But below the top layer, damage has been shipped. Proud clubs that used to field eight teams at weekends (first, second, 3As, 3Bs and so on) are hard pressed to field two proper squads. They are financially strapped, unable to pay even the wages of professional coaches, many of them from the Antipodes and South Africa. The social dimension of what was club rugby has been shattered. The after-match dinners where current players and alickadoos and female admirers swapped stories about legendary fouls and scores are less frequent.
The boys of Clongowes Wood and Ard Scoil Ris know that unless they make it into the big time at Leinster or Munster there won’t be much space to become a local hero down at the small rugby club.
And there is a further problem. TV coverage, with its obsession with camera angles and refereeing correctness is – together with the introduction of muscle-bound centres like Mathieu Bastareaud and Manu Tuilagi – badly affecting the game. Physical force is now preferred by coaches above all else (would a young O’Driscoll get a start in 2014?).
The game is being slowed down by pernickety refereeing, an addiction by players to small yardage-gains and the constant reliance on the advice of the fourth official and his TV cameras. One recent Heineken game took 112 minutes to complete. Are we watching rugby union or a variant of rugby league and America football?
What can the GAA learn from rugby?
Will the Sky TV cash damage the GAA? Well despite grim warnings from respected figures like Joe Brolly, I doubt it will. The GAA is strong enough to stand up to the likes of Sky and BT Sport or whoever they deal with. Gaelic football and hurling are not professional games. Expenses are paid at some levels of the game but there is no danger of a two-tier sport developing right now.
The notion that selling the TV rights to 14 games would allow Murdoch’s Sky a role in decisions about the nature of the game at the annual Congress is far-fetched.
The best argument I have heard so far about the Sky deal is that the GAA don’t need the money. The cantilevered stadium in Croke Park, one of the best in Europe, is debt-free. The organisation is awash with cash. If RTE and Sky weren’t there to pay €30m for 45 matches, there would be a queue of others waiting to write the cheque.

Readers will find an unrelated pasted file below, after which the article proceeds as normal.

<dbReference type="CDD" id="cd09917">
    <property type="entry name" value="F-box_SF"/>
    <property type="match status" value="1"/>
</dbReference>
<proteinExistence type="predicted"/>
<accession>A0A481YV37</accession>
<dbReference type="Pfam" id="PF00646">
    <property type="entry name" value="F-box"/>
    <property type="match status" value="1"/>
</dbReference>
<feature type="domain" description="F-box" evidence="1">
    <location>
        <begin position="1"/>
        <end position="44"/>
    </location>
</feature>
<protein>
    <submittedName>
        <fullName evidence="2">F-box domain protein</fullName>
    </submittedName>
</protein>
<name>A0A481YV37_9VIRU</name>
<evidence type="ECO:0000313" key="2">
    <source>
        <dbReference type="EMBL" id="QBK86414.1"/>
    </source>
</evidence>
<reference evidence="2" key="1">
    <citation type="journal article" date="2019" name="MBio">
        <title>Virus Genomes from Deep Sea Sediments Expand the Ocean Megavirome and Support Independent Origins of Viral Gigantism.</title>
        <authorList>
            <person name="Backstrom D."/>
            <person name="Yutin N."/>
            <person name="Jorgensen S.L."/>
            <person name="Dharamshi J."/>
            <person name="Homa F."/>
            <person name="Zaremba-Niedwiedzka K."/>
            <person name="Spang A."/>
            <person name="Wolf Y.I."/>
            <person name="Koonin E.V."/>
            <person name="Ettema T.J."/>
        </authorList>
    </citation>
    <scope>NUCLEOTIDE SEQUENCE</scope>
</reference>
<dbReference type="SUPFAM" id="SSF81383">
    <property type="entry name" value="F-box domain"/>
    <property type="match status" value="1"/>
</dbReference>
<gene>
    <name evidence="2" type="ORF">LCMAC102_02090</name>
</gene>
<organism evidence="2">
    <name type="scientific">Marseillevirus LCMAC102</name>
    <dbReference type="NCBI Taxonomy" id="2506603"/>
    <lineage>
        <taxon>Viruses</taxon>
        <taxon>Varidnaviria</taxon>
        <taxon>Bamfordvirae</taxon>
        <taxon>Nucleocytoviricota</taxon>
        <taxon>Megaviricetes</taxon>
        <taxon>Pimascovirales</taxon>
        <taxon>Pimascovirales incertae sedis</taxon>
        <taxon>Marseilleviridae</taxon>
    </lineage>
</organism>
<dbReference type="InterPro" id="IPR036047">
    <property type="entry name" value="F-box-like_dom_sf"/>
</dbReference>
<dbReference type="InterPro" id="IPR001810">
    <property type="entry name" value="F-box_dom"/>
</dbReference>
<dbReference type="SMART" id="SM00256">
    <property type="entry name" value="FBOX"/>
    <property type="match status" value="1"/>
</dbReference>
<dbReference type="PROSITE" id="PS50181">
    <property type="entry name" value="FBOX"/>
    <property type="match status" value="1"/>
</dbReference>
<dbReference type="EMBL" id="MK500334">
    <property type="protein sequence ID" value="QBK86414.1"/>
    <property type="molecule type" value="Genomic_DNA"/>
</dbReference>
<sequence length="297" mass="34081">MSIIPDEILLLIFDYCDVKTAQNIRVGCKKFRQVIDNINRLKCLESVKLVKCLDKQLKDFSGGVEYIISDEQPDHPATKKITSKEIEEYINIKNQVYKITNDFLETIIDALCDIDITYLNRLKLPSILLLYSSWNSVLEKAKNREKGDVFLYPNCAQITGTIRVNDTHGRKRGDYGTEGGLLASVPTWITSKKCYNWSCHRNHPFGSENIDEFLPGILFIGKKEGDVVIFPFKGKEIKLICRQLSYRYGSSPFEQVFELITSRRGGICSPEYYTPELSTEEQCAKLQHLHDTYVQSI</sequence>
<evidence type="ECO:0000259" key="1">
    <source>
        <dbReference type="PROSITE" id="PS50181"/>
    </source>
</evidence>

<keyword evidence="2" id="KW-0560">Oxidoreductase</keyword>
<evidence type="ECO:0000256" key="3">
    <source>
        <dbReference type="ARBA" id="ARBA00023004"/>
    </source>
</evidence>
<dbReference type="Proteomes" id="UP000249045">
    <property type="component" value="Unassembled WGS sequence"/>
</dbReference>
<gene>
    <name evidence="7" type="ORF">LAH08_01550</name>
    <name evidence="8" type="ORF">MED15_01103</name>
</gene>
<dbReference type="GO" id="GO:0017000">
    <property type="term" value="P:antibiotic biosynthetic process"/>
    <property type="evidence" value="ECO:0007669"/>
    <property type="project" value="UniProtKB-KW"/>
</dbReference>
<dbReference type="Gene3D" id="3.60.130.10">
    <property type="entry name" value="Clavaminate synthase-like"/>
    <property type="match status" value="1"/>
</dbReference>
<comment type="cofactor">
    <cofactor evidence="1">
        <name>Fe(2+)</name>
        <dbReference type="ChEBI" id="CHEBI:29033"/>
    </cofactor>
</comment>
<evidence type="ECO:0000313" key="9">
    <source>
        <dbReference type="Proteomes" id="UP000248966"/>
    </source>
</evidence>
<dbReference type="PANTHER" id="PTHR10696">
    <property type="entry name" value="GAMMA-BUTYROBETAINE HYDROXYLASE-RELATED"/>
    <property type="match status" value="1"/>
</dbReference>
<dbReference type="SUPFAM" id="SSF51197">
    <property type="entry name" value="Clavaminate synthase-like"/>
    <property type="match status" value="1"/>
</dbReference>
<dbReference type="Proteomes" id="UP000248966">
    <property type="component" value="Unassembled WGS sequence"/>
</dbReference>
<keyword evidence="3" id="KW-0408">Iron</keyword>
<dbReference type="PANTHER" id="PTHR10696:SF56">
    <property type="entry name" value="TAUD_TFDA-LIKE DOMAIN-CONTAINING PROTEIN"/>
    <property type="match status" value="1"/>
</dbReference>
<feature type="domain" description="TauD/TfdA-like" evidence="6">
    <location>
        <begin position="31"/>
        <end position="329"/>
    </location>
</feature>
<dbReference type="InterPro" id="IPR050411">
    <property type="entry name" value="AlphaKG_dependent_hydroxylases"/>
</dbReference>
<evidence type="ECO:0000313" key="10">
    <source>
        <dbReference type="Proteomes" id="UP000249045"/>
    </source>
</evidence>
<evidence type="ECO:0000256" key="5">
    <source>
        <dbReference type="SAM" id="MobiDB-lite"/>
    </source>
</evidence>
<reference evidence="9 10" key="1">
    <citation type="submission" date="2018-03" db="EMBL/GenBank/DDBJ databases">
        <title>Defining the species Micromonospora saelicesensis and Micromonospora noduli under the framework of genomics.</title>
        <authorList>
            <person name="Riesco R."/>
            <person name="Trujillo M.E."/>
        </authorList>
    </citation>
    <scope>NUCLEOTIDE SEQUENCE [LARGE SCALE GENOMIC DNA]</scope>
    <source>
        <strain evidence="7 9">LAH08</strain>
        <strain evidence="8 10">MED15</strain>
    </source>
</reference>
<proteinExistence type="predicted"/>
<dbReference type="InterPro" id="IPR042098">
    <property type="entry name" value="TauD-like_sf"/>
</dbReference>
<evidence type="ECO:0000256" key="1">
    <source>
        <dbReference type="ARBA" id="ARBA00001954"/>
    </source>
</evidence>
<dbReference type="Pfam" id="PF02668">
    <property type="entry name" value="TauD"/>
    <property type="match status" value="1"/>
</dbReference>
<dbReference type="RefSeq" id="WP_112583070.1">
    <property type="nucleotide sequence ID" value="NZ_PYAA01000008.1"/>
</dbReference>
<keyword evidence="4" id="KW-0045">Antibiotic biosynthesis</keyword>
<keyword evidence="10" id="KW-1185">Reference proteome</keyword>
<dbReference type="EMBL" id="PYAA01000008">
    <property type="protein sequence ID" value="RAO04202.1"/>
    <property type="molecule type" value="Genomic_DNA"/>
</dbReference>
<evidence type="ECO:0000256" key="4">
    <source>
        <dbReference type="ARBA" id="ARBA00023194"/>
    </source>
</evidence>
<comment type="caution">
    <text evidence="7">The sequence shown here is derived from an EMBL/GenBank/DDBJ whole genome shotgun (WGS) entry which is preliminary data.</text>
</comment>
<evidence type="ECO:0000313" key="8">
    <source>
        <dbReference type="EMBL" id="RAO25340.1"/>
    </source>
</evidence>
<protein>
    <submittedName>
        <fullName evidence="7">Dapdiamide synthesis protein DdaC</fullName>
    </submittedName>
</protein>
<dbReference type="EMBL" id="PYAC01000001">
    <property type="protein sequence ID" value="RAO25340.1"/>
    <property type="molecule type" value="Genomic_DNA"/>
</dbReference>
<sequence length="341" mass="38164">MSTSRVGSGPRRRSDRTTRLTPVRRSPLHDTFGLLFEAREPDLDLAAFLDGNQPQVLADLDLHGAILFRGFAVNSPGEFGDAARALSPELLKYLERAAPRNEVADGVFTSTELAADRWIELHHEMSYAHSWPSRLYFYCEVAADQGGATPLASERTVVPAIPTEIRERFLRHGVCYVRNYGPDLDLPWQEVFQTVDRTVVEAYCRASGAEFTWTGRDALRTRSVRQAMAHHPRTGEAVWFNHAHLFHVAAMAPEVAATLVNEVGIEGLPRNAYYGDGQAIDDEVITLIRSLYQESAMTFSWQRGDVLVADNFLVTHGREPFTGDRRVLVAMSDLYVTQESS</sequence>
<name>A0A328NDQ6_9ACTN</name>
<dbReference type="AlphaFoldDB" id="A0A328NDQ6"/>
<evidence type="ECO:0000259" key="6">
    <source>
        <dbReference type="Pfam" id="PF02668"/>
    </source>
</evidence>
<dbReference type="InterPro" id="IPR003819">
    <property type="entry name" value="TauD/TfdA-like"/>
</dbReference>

But this itself is the reason the GAA should accept money from pay-TV. Because it does not have to pay a legion of talented sports stars it can ensure that the pay-TV cash is visibly pumped back into the lower reaches of the organisation.
Brolly says correctly that the “GAA is about nothing if it is not about an ideal… it is as simple as that”.
Yes, it is about the money
He adds that this “is about principle, about the lure of the pound”. Yes, it is about money.
He’s right when he calls on ‘the hierarchy’ to stand by the thousands of children out training on Saturdays, by the parents who supervise and by the coaches who give their time.
But provided the ‘hierarchy’ spends the money visibly on such purposes there is no reason to despair. It’s basically a question of keeping the volunteer ethos and being transparent in everything you do.
The cash-rich GAA could, for example, use its resources to organise locations at which those without pay-TV could assemble to watch games, thereby deepening their roots in the community.
Last week, the GAA did not fight its corner well in PR terms. The notion that the Sky deal was done to service the diaspora seems bizarre.
Surely in an era of satellites, internet streaming, Skype, high definition TV and smartphones, the men and women of Lamh Dearg GFC in western China won’t be for long reliant on Rupert Murdoch to get access to top games? Today’s emigrants are not rocking back and forth in threadbare coats in shebeens in Boston and Beijing wishing they could be magically transported to the Premier Deck in the Cusack.
The GAA must face the truth. This is about money. The GAA needs all the money it can get. And it should give active consideration to building a new stadium in Belfast. One big enough to hold everybody who wants to attend knockout battles between Tyrone and Armagh and even Heineken deciders between Ulster and Toulon.